COA reverses trial court in OWI case

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The Indiana Court of Appeals has reversed a trial court’s grant of a truck driver’s motion to suppress evidence, holding that police did not violate his rights in an unusual traffic stop.

In State of Indiana v. Johnnie S. McCaa, No. 56A04-1107-CR-341, police stopped Johnnie McCaa, the driver of a semitrailer, after receiving reports that he had been driving erratically. But because of a pre-existing crash, when police pulled over McCaa, his truck was blocking the only open lane of traffic.

Newton County Sherriff’s Sgt. Shannon Cothran questioned McCaa about his driving, and McCaa said he had been driving erratically because he spilled a can of soda in his lap. Cothran did not observe any obvious signs of intoxication, but because McCaa was blocking the roadway, Cothran ordered him to drive his truck to a nearby gas station. Cothran and another officer followed him, and saw McCaa drive off the road three times en route to the gas station.

McCaa argued that by asking him to drive to the gas station, police created a situation to enhance probable cause to believe McCaa was intoxicated. At the gas station, while his breath test showed no alcohol in his blood, he failed standard field sobriety tests. Cothran took McCaa to a hospital for urinalysis, the details of which were not included in the appeal.

The COA wrote that due to the fact McCaa was blocking the only open lane of traffic, it was not unreasonable to ask him to move his vehicle, nor was it unsafe, as police followed him. It therefore reversed the trial court’s grant of McCaa’s motion to suppress evidence obtained after the initial stop.

Judge Michael Barnes issued a separate opinion and wrote that he “begrudgingly concurred” with the majority opinion, stating: “No mistake should be made that law enforcement officers could or should allow a person to drive a vehicle, observe the driver, and buttress their probable cause because of these observations. These circumstances are the proverbial ‘once in a lifetime,’ fortunately for police.”



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  1. I think the cops are doing a great job locking up criminals. The Murder rates in the inner cities are skyrocketing and you think that too any people are being incarcerated. Maybe we need to lock up more of them. We have the ACLU, BLM, NAACP, Civil right Division of the DOJ, the innocent Project etc. We have court system with an appeal process that can go on for years, with attorneys supplied by the government. I'm confused as to how that translates into the idea that the defendants are not being represented properly. Maybe the attorneys need to do more Pro-Bono work

  2. We do not have 10% of our population (which would mean about 32 million) incarcerated. It's closer to 2%.

  3. If a class action suit or other manner of retribution is possible, count me in. I have email and voicemail from the man. He colluded with opposing counsel, I am certain. My case was damaged so severely it nearly lost me everything and I am still paying dearly.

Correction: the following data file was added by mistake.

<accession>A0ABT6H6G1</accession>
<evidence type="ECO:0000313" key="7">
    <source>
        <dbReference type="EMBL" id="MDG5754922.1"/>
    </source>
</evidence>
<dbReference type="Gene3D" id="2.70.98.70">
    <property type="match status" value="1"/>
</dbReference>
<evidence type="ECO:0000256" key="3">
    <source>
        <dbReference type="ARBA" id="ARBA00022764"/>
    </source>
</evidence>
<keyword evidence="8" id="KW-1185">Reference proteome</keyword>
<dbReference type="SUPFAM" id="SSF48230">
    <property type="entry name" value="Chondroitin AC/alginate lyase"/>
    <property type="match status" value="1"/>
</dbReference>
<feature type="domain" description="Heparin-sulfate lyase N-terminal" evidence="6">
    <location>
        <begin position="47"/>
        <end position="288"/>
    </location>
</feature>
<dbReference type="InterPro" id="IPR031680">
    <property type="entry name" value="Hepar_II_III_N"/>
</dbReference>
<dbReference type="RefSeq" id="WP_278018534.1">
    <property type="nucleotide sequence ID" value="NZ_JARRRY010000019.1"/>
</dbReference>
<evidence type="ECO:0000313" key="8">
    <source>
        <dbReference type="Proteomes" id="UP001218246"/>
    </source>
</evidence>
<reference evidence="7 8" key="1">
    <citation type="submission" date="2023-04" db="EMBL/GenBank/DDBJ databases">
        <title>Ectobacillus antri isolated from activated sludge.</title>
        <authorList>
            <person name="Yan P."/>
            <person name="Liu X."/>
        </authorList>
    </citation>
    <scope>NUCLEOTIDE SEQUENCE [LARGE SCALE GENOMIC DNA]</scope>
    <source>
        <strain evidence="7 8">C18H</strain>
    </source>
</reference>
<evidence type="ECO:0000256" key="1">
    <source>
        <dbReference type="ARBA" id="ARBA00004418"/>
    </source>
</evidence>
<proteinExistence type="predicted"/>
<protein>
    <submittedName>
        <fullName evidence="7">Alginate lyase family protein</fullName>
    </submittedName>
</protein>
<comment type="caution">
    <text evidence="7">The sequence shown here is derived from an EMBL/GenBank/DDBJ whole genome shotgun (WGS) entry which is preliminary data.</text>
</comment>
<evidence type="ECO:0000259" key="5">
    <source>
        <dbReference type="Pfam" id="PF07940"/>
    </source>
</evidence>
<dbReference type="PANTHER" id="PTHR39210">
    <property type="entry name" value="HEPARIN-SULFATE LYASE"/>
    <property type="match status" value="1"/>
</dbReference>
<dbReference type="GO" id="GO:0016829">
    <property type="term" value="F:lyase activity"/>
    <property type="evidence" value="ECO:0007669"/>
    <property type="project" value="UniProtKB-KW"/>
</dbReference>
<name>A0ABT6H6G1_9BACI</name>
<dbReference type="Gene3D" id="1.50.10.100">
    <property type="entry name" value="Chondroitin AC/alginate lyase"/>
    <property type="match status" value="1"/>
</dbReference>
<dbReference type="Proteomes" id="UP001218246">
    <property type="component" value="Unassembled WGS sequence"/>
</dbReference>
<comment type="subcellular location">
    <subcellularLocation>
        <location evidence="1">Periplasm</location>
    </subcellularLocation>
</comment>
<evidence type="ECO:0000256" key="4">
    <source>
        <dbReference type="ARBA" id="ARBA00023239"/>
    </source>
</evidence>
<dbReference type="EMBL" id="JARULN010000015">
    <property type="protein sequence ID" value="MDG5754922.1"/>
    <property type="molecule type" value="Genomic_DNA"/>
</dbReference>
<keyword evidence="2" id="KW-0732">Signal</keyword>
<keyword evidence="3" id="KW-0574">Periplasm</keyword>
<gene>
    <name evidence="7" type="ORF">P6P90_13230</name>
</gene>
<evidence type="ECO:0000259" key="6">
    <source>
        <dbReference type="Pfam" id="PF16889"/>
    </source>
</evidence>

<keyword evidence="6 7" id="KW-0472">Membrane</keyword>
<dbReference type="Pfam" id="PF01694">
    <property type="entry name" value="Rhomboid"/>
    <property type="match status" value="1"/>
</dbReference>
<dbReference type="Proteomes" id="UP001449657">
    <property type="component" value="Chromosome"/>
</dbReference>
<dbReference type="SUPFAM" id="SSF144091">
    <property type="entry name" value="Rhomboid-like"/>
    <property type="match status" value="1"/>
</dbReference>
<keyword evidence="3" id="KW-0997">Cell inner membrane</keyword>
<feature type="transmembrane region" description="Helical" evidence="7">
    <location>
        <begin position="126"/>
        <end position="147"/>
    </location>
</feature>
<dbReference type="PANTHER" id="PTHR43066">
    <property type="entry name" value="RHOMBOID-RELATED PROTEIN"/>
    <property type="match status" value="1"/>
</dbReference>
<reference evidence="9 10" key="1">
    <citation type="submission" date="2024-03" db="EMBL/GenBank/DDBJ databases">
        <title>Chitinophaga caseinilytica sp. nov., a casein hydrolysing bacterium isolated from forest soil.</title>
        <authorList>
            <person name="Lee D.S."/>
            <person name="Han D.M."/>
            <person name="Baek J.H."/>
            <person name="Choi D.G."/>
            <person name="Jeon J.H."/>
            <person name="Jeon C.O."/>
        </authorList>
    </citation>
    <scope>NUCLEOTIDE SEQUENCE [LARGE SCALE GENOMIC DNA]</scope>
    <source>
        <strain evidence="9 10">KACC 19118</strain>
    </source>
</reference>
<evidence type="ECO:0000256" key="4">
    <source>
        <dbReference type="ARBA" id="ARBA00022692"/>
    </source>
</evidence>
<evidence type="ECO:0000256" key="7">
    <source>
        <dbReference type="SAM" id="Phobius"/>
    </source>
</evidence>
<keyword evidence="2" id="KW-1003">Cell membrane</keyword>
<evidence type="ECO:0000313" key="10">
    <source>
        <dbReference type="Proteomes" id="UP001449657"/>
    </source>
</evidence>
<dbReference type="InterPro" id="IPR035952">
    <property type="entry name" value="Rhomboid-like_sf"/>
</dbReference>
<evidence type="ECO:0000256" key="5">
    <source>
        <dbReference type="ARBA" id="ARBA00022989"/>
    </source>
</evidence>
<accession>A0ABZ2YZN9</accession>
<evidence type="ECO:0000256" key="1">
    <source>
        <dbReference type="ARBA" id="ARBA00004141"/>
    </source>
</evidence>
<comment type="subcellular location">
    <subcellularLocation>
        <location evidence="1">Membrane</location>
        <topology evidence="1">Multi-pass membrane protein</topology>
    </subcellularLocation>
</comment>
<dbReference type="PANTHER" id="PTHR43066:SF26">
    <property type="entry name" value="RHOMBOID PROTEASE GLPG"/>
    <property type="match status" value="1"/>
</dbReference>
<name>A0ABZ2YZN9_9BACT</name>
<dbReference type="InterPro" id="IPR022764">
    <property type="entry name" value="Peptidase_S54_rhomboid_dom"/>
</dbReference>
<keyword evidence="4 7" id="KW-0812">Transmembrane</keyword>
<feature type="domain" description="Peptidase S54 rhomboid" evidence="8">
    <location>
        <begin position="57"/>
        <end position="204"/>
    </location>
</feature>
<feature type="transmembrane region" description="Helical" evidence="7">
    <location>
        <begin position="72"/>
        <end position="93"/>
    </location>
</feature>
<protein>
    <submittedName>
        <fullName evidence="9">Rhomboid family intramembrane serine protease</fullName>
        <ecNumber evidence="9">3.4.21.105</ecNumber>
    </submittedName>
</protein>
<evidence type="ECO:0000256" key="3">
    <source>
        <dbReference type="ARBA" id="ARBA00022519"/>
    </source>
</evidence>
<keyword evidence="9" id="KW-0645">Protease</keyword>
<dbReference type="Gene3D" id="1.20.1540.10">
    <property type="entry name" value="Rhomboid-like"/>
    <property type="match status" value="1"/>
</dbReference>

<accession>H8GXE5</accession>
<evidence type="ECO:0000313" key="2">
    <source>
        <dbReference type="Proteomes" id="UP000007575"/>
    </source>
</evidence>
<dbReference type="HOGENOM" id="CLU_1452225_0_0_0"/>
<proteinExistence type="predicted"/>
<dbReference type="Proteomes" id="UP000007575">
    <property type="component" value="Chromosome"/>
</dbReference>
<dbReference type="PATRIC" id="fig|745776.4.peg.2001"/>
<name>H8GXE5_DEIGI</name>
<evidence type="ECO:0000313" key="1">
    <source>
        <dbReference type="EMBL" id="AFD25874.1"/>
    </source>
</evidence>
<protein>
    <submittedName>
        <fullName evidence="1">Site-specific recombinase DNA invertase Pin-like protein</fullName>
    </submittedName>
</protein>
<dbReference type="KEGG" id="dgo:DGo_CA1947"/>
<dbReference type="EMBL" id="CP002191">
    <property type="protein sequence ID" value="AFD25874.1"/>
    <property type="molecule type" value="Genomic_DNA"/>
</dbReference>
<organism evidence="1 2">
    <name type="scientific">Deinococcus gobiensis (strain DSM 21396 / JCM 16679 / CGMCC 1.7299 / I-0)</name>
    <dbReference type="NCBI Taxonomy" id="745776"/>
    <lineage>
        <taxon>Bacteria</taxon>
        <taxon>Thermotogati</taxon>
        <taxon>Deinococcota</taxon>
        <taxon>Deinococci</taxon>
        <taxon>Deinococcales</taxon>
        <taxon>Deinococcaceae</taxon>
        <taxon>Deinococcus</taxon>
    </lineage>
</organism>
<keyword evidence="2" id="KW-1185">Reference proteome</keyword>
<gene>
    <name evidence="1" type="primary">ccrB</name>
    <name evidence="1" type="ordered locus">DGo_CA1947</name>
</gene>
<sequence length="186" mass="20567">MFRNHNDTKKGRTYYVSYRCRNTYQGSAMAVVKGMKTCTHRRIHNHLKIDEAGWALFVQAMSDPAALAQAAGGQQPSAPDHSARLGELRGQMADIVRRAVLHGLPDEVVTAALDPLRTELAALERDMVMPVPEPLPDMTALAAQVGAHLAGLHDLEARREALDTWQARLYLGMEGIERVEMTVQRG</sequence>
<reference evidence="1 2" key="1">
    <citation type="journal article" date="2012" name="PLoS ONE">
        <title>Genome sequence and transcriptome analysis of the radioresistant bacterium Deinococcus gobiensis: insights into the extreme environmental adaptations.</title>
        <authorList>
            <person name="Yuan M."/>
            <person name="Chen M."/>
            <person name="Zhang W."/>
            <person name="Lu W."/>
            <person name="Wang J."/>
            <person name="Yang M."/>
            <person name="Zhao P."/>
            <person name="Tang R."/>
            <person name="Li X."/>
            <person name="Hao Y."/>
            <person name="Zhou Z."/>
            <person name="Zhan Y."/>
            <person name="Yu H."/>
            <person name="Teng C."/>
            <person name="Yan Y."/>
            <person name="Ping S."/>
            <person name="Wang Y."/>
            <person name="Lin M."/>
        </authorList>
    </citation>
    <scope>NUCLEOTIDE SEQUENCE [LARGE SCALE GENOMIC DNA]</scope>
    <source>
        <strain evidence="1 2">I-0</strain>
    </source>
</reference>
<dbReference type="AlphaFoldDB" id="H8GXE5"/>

4. There's probably a lot of blame that can be cast around for Indiana Tech's abysmal bar passage rate this last February. The folks who decided that Indiana, a state with roughly 16,000 to 18,000 attorneys, needs a fifth law school need to question the motives that drove their support of this project. Others, who have been "strong supporters" of the law school, should likewise ask themselves why they believe this institution should be supported. Is it because it fills some real need in the state? Or is it, instead, nothing more than a resume builder for those who teach there part-time? And others who make excuses for the students' poor performance, especially those who offer nothing more than conspiracy theories to back up their claims--who are they helping? What evidence do they have to support their posturing? Ultimately, though, like most everything in life, whether one succeeds or fails is entirely within one's own hands. At least one student from Indiana Tech proved this when he/she took and passed the February bar. A second Indiana Tech student proved this when they took the bar in another state and passed. As for the remaining 9 who took the bar and didn't pass (apparently, one of the students successfully appealed his/her original score), it's now up to them (and nobody else) to ensure that they pass on their second attempt. These folks should feel no shame; many currently successful practicing attorneys failed the bar exam on their first try. These same attorneys picked themselves up, dusted themselves off, and got back to the rigorous study needed to ensure they would pass on their second go 'round. This is what the Indiana Tech students who didn't pass the first time need to do. Of course, none of this answers such questions as whether Indiana Tech should be accredited by the ABA, whether the school should keep its doors open, or, most importantly, whether it should have even opened its doors in the first place. Those who promoted the idea of a fifth law school in Indiana need to do a lot of soul-searching regarding their decisions. These same people should never be allowed, again, to have a say about the future of legal education in this state or anywhere else. Indiana already has four law schools. That's probably one more than it really needs. But it's more than enough.

  5. This man Steve Hubbard goes on any online post or forum he can find and tries to push his company. He said court reporters would be obsolete a few years ago, yet here we are. How does he have time to search out every single post about court reporters and even spy in private court reporting forums if his company is so successful???? Dude, get a life. And back to what this post was about, I agree that some national firms cause a huge problem.